If you want to sink your teeth into an exquisitely-seasoned, rich curry that takes you right to North-India, you can. If, however, you want something truly special, you should probably choose something from the Nepali section – as Surya is one of the precious few restaurants in the whole city offering this cuisine. Their exceptionally high-quality offerings range from the expertly-seasoned, melt-in-your-mouth ghurka fish, the lethally-spicy dal bhaat masu made of perfectly soft lentils, fresh, seasonal vegetables, and a scrummy lamb curry. Equally scrumptious are the lamb kheema mutter doused in garlic and onions, and the momo Surya chicken, soft dumplings covered with a dense, delicious coating of tomato sauce.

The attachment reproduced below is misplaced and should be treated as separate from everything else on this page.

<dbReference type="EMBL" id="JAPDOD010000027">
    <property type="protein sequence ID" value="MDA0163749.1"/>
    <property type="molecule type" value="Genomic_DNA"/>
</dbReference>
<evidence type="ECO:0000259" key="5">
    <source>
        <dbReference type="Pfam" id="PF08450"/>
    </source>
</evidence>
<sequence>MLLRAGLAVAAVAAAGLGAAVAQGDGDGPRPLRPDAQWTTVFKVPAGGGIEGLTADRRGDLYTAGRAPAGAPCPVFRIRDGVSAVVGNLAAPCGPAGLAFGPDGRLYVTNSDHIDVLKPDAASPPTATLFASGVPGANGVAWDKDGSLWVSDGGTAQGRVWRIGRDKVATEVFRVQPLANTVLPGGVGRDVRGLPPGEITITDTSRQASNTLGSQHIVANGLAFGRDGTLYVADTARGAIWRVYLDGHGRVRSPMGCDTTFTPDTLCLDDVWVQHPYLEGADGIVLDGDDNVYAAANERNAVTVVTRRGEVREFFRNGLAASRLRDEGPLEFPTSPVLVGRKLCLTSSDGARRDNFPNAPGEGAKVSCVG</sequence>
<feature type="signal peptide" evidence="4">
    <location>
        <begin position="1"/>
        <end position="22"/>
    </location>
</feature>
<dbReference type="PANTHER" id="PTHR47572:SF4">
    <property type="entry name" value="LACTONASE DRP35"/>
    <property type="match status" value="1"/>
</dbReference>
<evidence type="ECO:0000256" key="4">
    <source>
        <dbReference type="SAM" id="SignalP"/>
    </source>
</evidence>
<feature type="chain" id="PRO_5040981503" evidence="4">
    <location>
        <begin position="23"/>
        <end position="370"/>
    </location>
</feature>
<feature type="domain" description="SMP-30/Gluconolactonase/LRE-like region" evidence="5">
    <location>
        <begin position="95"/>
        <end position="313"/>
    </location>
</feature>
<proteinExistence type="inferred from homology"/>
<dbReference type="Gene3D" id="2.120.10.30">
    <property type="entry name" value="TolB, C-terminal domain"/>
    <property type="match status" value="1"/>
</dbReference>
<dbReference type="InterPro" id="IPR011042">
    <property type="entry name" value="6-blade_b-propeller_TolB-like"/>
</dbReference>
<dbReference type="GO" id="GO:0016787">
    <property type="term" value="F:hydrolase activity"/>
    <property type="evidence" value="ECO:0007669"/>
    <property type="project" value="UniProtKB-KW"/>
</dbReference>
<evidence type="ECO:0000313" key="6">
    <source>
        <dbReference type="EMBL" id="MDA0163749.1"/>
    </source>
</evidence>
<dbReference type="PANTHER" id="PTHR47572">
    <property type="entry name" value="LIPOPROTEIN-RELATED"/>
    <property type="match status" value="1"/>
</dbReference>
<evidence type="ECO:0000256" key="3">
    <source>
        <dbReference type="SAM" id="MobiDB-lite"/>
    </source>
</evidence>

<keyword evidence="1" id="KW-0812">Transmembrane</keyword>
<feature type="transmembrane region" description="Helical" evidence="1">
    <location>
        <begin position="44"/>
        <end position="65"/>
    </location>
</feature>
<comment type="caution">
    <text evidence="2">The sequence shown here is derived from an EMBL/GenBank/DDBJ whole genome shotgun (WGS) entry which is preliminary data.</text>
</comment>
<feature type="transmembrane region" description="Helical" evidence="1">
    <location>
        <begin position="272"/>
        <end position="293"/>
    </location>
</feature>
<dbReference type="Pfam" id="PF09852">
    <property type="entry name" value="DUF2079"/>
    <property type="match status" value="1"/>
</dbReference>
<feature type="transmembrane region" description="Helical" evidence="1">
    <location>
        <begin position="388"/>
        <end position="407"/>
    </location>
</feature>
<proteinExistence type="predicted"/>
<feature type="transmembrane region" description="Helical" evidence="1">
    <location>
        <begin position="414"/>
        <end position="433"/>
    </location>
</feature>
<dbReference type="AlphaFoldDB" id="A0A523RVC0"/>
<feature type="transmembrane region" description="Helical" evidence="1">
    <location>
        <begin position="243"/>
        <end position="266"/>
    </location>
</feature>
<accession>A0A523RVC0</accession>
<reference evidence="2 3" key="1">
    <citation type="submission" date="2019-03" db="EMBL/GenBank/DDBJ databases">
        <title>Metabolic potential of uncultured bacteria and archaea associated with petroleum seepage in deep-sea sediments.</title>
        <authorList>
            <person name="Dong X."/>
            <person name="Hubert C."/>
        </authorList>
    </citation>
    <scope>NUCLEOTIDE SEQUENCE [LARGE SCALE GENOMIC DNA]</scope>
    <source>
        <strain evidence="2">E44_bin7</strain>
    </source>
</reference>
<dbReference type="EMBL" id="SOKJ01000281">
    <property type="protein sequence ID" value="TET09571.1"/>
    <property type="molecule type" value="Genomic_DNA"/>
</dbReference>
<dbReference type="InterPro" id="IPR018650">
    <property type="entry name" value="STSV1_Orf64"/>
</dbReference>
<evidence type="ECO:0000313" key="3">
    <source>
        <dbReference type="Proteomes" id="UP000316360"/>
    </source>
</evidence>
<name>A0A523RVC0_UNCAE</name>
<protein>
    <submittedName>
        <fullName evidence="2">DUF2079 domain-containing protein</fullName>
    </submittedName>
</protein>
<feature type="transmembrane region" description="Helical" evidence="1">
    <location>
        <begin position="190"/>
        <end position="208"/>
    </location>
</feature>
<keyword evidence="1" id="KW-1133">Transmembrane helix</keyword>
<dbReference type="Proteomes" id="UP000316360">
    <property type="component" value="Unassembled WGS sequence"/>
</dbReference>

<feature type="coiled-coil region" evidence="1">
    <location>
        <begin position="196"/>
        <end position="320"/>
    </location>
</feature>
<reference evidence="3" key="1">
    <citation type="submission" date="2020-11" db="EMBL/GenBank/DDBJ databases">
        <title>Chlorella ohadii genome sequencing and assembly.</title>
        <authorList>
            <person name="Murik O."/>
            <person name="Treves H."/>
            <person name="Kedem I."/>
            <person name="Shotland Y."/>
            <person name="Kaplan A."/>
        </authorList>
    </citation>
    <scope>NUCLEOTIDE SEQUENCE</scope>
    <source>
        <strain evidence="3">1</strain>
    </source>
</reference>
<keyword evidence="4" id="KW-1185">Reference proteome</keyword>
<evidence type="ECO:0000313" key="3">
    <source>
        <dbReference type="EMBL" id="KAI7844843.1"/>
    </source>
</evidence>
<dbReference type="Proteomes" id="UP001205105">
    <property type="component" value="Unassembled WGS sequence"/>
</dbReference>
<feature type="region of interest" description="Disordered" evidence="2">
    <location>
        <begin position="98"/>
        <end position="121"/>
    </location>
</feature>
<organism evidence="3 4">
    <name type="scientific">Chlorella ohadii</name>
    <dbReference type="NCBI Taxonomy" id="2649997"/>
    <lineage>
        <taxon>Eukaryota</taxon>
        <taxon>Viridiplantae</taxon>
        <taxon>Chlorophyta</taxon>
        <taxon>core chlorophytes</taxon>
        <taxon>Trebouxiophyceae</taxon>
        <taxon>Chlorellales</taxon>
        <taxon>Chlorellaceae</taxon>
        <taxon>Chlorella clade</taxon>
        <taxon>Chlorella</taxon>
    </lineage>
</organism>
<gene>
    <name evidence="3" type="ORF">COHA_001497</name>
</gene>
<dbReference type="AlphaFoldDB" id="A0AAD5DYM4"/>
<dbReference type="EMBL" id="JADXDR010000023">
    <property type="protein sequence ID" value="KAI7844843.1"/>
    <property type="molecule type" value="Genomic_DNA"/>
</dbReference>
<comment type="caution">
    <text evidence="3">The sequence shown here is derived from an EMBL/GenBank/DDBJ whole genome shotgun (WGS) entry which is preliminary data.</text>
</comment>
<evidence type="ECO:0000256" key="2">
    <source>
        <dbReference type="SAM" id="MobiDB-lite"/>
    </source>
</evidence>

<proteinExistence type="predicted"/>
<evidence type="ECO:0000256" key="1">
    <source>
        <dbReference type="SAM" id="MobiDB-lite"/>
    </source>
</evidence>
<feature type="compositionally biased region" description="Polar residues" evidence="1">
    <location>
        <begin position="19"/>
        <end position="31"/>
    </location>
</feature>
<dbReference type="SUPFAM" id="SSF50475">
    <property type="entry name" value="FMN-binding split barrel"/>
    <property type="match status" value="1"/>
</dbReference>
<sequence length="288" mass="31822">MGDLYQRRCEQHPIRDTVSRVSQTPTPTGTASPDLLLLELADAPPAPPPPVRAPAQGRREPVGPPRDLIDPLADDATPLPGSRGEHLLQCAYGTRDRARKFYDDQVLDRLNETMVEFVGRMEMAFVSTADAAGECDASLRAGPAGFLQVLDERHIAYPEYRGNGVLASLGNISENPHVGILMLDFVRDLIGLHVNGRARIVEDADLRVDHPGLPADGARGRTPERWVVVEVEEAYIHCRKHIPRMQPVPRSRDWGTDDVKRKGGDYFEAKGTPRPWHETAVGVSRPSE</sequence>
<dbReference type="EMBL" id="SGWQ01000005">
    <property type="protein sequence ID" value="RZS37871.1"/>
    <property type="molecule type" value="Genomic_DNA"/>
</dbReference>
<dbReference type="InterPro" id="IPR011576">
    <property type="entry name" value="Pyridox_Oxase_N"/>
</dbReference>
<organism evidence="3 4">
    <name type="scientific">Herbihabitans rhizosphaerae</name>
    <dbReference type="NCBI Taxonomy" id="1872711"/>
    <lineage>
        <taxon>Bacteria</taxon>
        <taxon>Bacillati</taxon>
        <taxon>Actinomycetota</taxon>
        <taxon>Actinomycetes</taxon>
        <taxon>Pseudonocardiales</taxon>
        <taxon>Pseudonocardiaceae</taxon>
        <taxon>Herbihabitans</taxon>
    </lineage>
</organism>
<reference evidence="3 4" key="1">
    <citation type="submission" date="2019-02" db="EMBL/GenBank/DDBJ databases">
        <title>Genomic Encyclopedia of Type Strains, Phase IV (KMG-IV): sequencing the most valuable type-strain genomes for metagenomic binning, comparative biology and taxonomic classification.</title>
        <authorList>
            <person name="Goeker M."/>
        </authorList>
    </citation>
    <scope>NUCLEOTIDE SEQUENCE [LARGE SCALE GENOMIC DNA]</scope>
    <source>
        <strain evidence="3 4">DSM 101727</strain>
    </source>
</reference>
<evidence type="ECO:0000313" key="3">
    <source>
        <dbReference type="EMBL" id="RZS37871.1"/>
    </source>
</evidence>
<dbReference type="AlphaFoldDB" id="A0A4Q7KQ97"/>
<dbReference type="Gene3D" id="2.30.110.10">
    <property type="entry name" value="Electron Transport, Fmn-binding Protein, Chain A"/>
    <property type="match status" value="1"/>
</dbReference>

The Golden Temple offers a carefully-curated section of the finest vegetarian meals. Inspired by their world-wide travels, the owners set up this gem to promote the very best dishes they encountered during their visits to far-away lands, Mexico, India, Japan and Thailand.
On the menu, you’ll find a solid mixture of Indian delicacies: a beautifully crisp and perfectly seasoned pakora, a colorful kitcheree made with mung beans, rice, and a perfectly-tangy, light raita, and a modern take on the traditional tikka masala that features generously sized chunks of tofu and a vibrantly-flavored curry sauce. Catering exclusively for vegetarians, the Golden Temple also offers some of the best enchiladas, nachos and spring rolls in the whole of Amsterdam. Not traditional, but my god, is it great value for the price.